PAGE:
West Virginia Attorney General’s Office Looking Into Alecto Business Practices

CHARLESTON – The West Virginia Attorney General’s Office is following up with requests to look into the business practices of Alecto Healthcare after closing two West Virginia hospitals, a spokesman said.

Gov. Jim Justice and a number of state lawmakers have asked Attorney General Patrick Morrisey to investigate after the company closed the Ohio Valley Medical Center in Wheeling and Fairmont General Hospital in Marion County.

“We are following up on the governor’s request and will be happy to brief you further at the appropriate time,” said Curtis Johnson, spokesman for the West Virginia Attorney General’s Office, in response to the status of the request from state officials.

A message left at a number identified as Alecto’s corporate offices was not immediately returned Wednesday.

Justice said last September that since he heard about Alecto’s decision to close Ohio Valley Medical Center in Wheeling, he has worked with WVU Medicine, Rep. David McKinley, R-W.Va., and community leaders to make sure that the Ohio Valley region will be able to maintain quality healthcare availability and to make sure as many jobs as possible are saved.

He was disappointed Alecto chose to end negotiations with WVU Medicine on the same day they announced the closing of the facility. He asked West Virginia Attorney General Patrick Morrisey to look into any improprieties that Alecto has done or is doing that has caused West Virginians undue hardship.

In February, the West Virginia House of Delegates introduced and passed House Resolution 13, calling upon the Attorney General to investigate the business practices of Alecto and determine whether it has violated state laws.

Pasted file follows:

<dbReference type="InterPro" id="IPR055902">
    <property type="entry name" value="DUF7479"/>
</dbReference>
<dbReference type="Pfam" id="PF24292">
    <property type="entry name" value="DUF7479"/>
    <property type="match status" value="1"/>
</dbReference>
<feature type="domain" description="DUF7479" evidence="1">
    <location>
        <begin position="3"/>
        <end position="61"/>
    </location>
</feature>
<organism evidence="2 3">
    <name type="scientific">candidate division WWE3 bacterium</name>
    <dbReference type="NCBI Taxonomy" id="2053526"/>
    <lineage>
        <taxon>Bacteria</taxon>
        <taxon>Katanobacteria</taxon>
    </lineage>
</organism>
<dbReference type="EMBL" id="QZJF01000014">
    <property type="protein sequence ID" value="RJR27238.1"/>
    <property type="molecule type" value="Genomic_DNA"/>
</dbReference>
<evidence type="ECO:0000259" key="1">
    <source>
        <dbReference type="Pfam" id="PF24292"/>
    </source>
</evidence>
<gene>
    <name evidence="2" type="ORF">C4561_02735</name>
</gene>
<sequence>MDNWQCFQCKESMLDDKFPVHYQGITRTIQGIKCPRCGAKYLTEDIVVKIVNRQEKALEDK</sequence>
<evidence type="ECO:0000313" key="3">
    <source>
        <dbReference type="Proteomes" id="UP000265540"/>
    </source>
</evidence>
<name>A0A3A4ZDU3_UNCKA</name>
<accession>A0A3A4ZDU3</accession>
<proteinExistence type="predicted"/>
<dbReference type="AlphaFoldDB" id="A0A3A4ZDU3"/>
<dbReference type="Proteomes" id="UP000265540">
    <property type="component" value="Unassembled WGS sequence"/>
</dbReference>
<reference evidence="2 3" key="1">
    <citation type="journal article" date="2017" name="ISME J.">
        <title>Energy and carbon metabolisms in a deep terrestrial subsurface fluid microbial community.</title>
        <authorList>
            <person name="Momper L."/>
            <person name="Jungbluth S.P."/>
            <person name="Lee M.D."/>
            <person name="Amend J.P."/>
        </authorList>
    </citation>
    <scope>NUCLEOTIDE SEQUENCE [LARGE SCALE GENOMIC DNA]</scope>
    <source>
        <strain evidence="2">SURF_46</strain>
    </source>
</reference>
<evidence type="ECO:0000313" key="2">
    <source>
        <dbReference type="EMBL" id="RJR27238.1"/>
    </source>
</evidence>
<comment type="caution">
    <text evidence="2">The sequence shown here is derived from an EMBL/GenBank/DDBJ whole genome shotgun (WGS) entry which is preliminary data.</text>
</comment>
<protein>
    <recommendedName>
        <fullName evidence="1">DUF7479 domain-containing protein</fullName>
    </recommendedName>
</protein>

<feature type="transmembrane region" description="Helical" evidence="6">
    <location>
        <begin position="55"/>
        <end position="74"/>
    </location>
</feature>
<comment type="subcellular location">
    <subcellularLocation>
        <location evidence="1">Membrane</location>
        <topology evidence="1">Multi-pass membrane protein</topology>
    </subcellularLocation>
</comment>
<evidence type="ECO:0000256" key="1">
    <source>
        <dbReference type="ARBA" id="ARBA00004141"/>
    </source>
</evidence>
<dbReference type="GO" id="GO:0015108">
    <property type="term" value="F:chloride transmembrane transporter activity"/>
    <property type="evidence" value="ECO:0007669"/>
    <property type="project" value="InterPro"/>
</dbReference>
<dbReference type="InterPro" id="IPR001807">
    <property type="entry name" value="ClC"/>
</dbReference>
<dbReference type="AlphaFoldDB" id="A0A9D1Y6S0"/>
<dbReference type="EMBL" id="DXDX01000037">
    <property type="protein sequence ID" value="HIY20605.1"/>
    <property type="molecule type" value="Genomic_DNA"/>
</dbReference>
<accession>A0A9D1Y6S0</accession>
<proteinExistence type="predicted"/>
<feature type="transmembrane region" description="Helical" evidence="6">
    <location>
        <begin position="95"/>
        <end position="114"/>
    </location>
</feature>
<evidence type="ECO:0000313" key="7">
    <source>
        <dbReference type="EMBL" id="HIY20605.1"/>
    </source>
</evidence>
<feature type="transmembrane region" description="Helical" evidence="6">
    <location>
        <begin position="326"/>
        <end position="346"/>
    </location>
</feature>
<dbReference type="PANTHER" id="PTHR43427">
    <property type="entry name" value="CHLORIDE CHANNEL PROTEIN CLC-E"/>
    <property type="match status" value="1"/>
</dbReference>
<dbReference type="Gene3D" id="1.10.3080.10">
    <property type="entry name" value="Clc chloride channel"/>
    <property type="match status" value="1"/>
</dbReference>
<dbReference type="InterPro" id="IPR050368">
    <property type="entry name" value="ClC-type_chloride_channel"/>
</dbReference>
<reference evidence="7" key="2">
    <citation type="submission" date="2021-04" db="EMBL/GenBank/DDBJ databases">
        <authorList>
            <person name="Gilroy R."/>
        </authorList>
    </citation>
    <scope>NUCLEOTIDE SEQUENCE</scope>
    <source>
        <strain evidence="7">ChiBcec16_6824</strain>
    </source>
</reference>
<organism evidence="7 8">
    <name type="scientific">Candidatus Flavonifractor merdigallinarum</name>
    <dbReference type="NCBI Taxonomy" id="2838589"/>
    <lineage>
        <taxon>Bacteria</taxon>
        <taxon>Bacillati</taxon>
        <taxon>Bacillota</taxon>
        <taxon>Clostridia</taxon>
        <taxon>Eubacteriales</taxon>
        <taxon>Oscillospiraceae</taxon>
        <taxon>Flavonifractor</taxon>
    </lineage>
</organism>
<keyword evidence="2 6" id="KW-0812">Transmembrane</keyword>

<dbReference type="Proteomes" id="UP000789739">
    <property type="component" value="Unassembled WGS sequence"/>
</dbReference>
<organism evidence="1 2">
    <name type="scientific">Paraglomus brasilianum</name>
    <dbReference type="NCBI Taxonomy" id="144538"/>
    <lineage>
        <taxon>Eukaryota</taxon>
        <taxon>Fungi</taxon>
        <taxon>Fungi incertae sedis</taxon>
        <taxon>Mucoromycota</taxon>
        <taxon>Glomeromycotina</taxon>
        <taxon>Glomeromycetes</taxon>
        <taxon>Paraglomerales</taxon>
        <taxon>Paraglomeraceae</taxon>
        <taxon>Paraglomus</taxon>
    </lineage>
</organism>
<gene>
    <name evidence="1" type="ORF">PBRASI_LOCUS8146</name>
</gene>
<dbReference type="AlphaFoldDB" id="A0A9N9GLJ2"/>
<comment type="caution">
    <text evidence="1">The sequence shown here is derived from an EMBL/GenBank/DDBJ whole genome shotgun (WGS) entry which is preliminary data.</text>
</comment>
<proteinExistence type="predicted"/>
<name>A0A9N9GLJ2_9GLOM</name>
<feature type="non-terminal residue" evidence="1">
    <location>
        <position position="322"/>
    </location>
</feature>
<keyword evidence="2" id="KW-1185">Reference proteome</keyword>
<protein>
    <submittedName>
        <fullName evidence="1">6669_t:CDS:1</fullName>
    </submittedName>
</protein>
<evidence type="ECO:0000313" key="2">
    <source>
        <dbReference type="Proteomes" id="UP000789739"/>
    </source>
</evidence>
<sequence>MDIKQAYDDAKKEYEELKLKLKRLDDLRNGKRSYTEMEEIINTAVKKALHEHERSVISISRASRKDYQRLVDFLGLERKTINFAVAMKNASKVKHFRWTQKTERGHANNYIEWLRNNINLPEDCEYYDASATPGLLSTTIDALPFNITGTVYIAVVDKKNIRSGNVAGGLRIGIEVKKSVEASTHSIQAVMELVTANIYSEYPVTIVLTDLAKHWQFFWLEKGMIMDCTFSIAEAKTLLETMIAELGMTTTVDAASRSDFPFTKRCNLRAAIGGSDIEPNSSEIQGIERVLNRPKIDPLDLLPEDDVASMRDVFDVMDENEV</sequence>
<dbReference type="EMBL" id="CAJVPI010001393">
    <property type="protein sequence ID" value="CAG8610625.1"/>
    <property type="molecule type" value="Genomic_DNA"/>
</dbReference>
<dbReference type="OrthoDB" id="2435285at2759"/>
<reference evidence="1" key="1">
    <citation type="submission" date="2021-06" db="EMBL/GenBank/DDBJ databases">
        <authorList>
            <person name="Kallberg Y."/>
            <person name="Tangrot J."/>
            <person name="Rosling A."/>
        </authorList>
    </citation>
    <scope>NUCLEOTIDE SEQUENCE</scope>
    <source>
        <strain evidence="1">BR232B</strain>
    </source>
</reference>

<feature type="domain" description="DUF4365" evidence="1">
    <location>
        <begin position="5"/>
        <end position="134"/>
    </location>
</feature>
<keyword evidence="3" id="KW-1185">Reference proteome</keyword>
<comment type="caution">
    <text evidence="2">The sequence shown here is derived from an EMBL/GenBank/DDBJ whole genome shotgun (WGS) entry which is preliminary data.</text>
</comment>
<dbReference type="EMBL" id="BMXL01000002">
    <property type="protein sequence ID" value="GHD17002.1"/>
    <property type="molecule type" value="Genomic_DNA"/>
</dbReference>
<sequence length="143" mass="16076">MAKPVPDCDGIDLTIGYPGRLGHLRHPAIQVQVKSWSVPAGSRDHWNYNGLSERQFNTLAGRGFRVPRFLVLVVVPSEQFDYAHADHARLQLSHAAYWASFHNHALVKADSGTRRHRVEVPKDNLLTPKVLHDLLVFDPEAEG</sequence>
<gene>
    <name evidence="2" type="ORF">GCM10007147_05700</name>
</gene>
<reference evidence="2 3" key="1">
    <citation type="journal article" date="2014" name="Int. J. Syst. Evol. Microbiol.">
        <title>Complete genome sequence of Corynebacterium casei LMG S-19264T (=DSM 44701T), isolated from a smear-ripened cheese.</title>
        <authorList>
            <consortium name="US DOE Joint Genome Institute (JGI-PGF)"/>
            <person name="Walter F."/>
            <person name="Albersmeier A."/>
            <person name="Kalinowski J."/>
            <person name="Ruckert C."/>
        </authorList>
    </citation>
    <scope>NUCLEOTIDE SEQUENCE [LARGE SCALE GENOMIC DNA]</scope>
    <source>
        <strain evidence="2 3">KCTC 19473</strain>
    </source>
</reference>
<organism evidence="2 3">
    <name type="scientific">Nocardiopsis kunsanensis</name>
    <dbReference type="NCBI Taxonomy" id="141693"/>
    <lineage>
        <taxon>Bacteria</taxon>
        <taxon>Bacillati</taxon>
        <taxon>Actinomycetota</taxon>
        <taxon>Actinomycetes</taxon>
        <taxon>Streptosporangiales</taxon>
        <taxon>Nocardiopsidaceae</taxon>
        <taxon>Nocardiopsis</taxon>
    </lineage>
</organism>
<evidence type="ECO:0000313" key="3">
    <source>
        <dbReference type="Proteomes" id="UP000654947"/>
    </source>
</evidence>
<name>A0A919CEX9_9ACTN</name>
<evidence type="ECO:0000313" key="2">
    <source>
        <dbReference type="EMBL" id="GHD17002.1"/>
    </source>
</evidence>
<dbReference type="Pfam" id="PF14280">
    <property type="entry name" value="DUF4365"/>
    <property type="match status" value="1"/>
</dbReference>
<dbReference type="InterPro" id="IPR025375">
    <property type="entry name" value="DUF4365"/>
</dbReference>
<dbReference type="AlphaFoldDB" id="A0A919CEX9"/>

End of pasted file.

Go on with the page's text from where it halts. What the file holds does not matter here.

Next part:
Alecto closed the Ohio Valley Medical Center on Sept. 3, “leaving its employees and community fragmented,” the resolution said.

The resolution stated Alecto purchased Fairmont General Hospital in June 2014 for $15.3 million after that hospital went into bankruptcy with intentions of serving urgent needs to rural populations. Also, when Alecto showed interest in purchasing the assets of Fairmont General and taking over the operations of the hospital, it made a number of promises – and one of those was to continue with community-based health care in the Marion County region, the resolution said.

Alecto projected the hospital’s bottom line will improve from a $733,032 deficit during the first six months of 2014 to an $8.2 million profit in 2017, according to certificate of need documents filed with the West Virginia Health Care Authority.

Alecto abruptly announced the closure of Fairmont Regional Medical Center on Feb. 18 when some 600 physicians, nurses and other personnel were greeted with letters saying the hospital would be closing in 60 days, according to the resolution.


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